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Sukhdeo Pandey Vs. Union of India & Anr [2007] Insc 863 (24 August 2007)

C.K. Thakker & Tarun Chatterjee

CIVIL APPEAL NO. 3888 OF 2007 ARISING OUT OF SPECIAL LEAVE PETITION (CIVIL) NO. 15065 OF 2006 C.K. THAKKER, J.

1. Leave granted.

2. This appeal is directed against the judgment and order dated May 15, 2006, passed by the High Court of Jharkhant at Ranchi in Writ Petition (S) No. 4784 of 2005. By the said order the Writ Petition filed by the appellant herein was dismissed by the High Court.

3. Short facts giving rise to the present appeal are that the appellant was appointed as Extra Departmental Branch Post Master (hereinafter referred to as 'EDBPM') in 1964. The appellant appeared in the Departmental Promotion Examination for the promotional cadre (Class III) of Postman and allied services from Class IV. On April 30, 1969, the appellant, along with twenty two other candidates, was declared successful and eligible for promotion to the post of Postman and allied cadre. But it was alleged that there were some irregularities in conducting the examination and accordingly the said examination was cancelled. Consequently, the appellant could not be appointed as Postman. A true and correct copy of the final selection and approved list of candidates for appointment to the post of Postman and allied cadre had been annexed by the appellant along with the appeal.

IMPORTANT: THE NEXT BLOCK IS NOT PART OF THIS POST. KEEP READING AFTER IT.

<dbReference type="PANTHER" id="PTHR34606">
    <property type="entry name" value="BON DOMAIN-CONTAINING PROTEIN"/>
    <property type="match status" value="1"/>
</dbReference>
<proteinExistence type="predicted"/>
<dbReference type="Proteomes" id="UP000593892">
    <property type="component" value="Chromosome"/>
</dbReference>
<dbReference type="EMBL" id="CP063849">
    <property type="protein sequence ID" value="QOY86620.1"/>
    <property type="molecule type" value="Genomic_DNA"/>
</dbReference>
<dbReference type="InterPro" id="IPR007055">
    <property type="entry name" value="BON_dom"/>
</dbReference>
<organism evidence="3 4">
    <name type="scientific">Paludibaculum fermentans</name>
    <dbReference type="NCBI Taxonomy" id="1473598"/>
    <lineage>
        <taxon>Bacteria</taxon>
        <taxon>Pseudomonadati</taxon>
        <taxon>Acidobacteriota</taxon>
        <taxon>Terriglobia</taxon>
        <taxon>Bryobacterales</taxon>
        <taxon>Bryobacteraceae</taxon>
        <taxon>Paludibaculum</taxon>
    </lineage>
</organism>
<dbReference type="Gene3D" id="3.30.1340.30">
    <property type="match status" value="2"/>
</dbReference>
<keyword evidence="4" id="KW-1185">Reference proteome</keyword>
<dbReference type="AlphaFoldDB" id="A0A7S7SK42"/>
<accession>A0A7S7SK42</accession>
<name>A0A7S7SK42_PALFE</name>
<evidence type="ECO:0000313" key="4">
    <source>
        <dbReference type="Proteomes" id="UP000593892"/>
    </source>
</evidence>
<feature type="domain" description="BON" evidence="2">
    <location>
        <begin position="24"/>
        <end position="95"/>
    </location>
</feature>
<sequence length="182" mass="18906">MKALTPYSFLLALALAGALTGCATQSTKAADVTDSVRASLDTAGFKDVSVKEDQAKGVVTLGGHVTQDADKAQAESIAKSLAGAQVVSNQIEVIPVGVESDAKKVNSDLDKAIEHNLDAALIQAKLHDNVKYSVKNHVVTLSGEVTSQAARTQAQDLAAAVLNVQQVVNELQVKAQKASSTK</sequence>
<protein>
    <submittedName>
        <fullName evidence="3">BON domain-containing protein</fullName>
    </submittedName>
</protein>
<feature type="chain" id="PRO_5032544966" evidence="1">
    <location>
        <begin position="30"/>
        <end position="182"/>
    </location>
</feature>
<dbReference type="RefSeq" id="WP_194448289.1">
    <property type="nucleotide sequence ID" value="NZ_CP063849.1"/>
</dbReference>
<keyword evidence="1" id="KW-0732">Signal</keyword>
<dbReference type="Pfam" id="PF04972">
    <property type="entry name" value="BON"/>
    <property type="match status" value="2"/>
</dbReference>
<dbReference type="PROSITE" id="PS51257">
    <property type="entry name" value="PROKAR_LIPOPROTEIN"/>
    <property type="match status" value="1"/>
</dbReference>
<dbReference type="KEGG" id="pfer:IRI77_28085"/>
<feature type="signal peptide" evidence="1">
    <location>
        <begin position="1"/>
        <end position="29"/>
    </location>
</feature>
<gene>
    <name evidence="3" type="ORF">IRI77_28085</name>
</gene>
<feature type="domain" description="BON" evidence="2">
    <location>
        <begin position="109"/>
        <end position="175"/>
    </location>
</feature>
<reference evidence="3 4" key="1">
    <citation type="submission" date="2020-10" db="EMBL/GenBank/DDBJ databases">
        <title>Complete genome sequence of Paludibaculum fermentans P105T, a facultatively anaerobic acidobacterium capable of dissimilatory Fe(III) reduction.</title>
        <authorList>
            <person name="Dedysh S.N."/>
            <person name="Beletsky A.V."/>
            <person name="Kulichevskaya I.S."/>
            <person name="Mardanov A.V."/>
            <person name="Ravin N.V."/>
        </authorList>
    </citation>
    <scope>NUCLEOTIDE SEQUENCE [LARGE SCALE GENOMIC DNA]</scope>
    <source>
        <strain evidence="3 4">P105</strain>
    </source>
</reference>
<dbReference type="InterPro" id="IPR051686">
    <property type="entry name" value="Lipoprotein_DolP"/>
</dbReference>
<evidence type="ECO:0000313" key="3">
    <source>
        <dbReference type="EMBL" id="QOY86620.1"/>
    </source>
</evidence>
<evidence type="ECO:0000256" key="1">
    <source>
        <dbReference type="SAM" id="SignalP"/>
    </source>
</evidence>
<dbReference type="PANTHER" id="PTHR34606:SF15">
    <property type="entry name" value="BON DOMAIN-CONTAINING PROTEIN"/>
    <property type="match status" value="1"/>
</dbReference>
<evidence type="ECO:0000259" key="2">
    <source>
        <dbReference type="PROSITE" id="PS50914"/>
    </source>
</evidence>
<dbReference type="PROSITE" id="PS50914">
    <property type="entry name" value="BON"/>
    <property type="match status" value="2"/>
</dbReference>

4. It is the case of the appellant that one Deoraj Ram, the then Inspector of Post Offices lodged a false complaint against him alleging that the appellant had committed an offence punishable under Section 467 read with Section 469 of the Indian Penal Code. In view of pendency of the case, the appellant was not allowed to join duty. The police, after investigation, found that no offence had been committed by the appellant. A final report was submitted on April 24, 1973 by the police which was accepted by the Court. The Inspector of Post Offices then filed a protest report which was re-inquired and re-investigated and again a final report was submitted by the police on September 2, 1975 in favour of the appellant which was again accepted by the Court.